DIFFERENT SKINS By Gary McMahon – Reviewed

I wrote this review a few weeks ago. I think it’s a good review, and it will be published in the first edition of the Morpheus Tales Review Supplement. Before putting it up here I wondered how the space and distant I’ve had since reading the book had changed my opinion. Actually, it hasn’t. I think that Different Skins is an amazing book, both the stories are moving and emotion-evoking. You can’t help but be sucked into the worlds that McMahon creates, the stories actually touch you emotionally and intellectually. That’s what I look for in my life, I don’t just want to read a book, I want to experience it. That what happens with Different Skins. I cannot recommend this book enough. Go do yourself a favour and buy this book:

http://www.screamingdreams.com

This is one of those books that it is a pleasure to hold. It feels nice. It looks stunning, the cover and back cover by Vincent Chong are exquisite. Even the interior looks and feels nice, it feels like you’re holding a good quality book in your hands. It feels very similar to the limited editions from Blood Letting Press, except in paperback.

OK, so it doesn’t particularly matter what the book feels like, it’s the content that really matters. Right? But my point is that it does matter, holding a book that feels nice just adds to the pleasure. And this book can be judged on its beautifully subtle and disturbing cover.

Introductions are normally a waste of time unless they’re by the author, Tim Lebbon’s intro doesn’t stray too far from this. But he does mention that he read McMahon’s stories as a writer would. I completely agree with him on this, although I probably read as a writer differently to Mr. Lebbon. McMahon’s stories, two novellas in this collection, are packed with ideas and details and phrases that I wish I’d written, that I want to use in one of my stories. There are just so many “I wish I’d thought of that” moments!

The first story, Even The Dead Die, is a ghost story set in a London occupied by the dead, and it’s so rich and powerful that it made me feel like a teenager again, discovering my first horror story. Every page sparkles with ideas and brilliance, it’s like reading the very best of Neil Gaiman or Clive Barker. McMahon’s London is dark and nasty and brutal, but it’s also perversely beautiful. And so is his first story, dark, rich, tragic, powerfully and perversely beautiful.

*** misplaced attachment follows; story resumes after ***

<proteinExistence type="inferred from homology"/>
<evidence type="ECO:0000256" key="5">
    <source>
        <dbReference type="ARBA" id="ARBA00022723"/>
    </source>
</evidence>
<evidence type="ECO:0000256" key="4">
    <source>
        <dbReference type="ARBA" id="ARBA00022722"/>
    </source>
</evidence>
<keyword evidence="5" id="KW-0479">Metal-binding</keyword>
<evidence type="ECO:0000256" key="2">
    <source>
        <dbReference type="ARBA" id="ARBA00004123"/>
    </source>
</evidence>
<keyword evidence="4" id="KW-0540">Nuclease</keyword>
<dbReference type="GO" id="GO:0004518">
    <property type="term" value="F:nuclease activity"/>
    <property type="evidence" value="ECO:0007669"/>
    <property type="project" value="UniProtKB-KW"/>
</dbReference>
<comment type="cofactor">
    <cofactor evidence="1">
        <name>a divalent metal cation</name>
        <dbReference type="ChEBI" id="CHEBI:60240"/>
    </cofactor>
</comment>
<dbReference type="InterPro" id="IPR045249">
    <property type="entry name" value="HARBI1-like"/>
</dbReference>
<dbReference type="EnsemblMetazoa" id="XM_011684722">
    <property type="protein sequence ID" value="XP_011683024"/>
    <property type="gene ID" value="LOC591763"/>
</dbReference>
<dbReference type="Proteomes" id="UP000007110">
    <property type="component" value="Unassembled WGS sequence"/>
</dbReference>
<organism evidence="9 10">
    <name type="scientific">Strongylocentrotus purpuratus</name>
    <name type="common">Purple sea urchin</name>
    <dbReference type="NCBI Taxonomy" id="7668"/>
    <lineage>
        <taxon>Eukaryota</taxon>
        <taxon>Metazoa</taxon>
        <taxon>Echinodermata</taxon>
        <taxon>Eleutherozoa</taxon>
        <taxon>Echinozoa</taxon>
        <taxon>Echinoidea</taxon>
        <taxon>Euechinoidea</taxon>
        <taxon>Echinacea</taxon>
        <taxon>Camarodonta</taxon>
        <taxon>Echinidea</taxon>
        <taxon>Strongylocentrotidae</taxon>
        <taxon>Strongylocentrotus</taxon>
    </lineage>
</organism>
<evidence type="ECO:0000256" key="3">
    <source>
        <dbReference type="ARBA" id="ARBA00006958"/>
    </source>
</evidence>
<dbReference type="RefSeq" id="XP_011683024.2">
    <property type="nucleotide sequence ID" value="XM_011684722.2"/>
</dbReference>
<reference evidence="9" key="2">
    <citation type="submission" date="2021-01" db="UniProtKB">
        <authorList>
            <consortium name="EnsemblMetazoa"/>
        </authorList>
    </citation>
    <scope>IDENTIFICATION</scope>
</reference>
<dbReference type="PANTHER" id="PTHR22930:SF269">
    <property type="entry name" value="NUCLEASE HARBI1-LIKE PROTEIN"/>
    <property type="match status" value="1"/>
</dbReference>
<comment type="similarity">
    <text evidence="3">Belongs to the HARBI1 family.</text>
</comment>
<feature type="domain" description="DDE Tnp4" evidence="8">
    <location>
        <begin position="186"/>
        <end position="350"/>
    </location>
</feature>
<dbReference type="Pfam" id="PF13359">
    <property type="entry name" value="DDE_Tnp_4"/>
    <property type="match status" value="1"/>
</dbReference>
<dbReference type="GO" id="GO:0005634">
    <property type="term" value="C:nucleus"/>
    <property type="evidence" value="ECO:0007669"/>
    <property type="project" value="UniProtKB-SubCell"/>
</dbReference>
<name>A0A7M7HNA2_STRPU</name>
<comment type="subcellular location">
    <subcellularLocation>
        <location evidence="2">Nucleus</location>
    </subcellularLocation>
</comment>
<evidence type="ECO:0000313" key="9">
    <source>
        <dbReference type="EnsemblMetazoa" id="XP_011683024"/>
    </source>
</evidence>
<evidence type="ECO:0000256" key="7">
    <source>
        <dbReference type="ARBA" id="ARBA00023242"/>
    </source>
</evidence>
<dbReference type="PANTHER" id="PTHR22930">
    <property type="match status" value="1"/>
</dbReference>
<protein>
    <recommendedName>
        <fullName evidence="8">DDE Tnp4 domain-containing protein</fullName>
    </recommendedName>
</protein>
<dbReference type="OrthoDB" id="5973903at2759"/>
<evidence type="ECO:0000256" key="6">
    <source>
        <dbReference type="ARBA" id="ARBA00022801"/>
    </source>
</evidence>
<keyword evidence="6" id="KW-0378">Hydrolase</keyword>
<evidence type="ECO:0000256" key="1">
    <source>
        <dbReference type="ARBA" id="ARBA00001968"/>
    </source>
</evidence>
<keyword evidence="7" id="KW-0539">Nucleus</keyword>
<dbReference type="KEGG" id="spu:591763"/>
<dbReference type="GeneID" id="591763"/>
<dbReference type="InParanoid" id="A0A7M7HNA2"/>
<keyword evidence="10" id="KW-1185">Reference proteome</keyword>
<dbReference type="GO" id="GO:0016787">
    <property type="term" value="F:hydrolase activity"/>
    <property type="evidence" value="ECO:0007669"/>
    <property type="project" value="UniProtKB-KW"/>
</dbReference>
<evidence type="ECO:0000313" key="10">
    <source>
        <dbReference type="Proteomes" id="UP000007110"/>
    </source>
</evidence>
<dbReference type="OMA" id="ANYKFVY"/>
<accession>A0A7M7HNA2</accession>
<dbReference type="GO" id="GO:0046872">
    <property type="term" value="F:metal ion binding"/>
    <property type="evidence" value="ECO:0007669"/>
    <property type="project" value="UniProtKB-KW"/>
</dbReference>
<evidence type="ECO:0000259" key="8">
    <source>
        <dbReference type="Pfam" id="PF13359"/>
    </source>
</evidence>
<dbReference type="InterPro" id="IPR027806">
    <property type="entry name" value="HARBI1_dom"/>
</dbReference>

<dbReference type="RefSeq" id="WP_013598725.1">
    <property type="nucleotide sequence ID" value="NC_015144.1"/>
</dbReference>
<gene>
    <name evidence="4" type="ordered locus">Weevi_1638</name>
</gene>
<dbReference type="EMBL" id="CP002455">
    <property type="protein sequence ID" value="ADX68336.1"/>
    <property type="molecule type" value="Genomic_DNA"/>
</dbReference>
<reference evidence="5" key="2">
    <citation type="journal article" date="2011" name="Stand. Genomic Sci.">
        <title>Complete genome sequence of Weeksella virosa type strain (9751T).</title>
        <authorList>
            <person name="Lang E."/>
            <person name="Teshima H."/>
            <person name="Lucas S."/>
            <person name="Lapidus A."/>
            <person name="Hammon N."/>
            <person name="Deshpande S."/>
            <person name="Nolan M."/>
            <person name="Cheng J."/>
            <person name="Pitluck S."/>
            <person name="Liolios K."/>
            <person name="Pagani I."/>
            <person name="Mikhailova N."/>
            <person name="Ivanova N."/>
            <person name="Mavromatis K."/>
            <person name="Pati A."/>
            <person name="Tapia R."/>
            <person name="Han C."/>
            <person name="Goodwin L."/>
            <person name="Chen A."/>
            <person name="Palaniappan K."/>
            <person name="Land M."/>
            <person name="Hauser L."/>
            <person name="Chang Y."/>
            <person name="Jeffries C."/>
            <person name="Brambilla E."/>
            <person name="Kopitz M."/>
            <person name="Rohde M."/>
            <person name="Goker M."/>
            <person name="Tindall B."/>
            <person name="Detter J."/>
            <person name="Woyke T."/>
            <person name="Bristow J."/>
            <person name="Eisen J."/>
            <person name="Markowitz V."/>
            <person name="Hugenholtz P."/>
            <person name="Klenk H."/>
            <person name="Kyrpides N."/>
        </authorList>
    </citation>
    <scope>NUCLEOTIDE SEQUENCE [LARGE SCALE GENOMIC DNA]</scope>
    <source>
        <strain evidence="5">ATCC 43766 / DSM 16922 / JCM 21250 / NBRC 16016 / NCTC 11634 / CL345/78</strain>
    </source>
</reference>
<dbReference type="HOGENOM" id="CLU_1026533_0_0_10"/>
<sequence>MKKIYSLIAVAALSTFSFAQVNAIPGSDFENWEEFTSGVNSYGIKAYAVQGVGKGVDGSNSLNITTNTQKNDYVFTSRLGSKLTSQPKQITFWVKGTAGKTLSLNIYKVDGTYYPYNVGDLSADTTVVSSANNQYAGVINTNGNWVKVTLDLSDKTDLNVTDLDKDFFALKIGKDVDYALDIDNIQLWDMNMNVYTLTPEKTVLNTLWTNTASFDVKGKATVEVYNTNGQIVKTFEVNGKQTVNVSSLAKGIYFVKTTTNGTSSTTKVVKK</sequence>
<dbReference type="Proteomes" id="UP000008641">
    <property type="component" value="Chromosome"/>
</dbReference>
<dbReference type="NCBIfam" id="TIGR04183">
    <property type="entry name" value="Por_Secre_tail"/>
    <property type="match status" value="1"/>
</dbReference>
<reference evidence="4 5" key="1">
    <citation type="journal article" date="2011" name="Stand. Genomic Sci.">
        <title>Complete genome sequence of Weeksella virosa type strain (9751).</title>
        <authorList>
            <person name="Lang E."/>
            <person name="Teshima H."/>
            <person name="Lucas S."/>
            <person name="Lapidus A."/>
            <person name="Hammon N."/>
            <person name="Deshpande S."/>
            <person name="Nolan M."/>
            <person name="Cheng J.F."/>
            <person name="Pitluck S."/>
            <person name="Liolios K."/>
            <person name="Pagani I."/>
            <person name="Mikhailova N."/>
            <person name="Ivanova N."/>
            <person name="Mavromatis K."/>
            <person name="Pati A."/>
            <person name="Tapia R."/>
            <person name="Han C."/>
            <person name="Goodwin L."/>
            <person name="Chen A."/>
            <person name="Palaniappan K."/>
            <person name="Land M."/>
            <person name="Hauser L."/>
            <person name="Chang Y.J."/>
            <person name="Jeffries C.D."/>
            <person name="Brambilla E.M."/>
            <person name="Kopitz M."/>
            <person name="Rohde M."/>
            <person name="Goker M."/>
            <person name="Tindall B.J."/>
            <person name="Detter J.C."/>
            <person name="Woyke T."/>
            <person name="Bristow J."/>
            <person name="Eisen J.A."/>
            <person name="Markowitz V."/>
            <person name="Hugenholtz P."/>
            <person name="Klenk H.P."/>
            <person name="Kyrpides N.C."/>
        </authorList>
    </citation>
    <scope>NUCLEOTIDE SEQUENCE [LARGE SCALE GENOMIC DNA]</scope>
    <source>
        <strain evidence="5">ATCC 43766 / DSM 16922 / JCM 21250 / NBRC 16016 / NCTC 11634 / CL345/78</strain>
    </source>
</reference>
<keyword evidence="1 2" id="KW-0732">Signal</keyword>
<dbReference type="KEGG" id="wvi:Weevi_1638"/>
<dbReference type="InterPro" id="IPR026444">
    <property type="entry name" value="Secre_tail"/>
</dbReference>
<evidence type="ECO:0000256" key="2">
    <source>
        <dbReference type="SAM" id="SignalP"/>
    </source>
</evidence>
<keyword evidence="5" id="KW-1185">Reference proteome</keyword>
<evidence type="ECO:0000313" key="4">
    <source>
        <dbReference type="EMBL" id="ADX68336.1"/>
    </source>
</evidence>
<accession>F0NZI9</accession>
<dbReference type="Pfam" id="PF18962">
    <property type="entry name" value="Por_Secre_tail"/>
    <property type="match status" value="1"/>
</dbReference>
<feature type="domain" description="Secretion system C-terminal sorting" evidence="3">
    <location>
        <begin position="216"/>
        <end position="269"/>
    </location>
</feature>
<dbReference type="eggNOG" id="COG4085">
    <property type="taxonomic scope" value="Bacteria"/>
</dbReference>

The second story really shows the breadth of McMahon’s skill. In The Skin is a very different story, a personal tale of loss and neglect, a story of life. The story of Dan, who goes on a business trip to New York and upon his return, finds that his son is not quite the same, that his wife is slightly different. His family is not who they were before he left. The second story in the collection is as different as it possibly can be, this is a much more personal tale, without the glitter and glamour, the brilliance or the ideas of the first story. And yet it touches you more deeply, more subtly than the first story. Its horror is all the more real for its understated openness and its horrible sense of loss. My favourite story of the collection was Even The Dead Die, then I read In The Skin and had to change my mind.

OK, so the services of a proof-reader wouldn’t go amiss (although the typos have been spotted and will be fixed for the next print run), and there is no Charing Cross Road Station, but what you get when you buy this book is something much more than you will expect.

Despite its length and cost, it’s a 120 page book for the price of an epic novel at £7.99, that quality I mentioned earlier makes reading this book worth more than any price you can put on it. I was shaken putting this book down, mentally and emotionally shaken. Reading the first story made me feel alive, reading the second made me feel empty. It is that power that I search for as a reader. It is the quality of the production and the contents of this amazing collection which pushes it beyond insubstantial things like money, it’s like the Lord of the Rings, Anansi Boys, The Thief of Always, Weaveworld… reading this book is an epic experience that will touch you in ways that few experiences can.

I recommend Different Skins wholeheartedly and unreservedly, and will be seeking out much more of Gary McMahon’s work.

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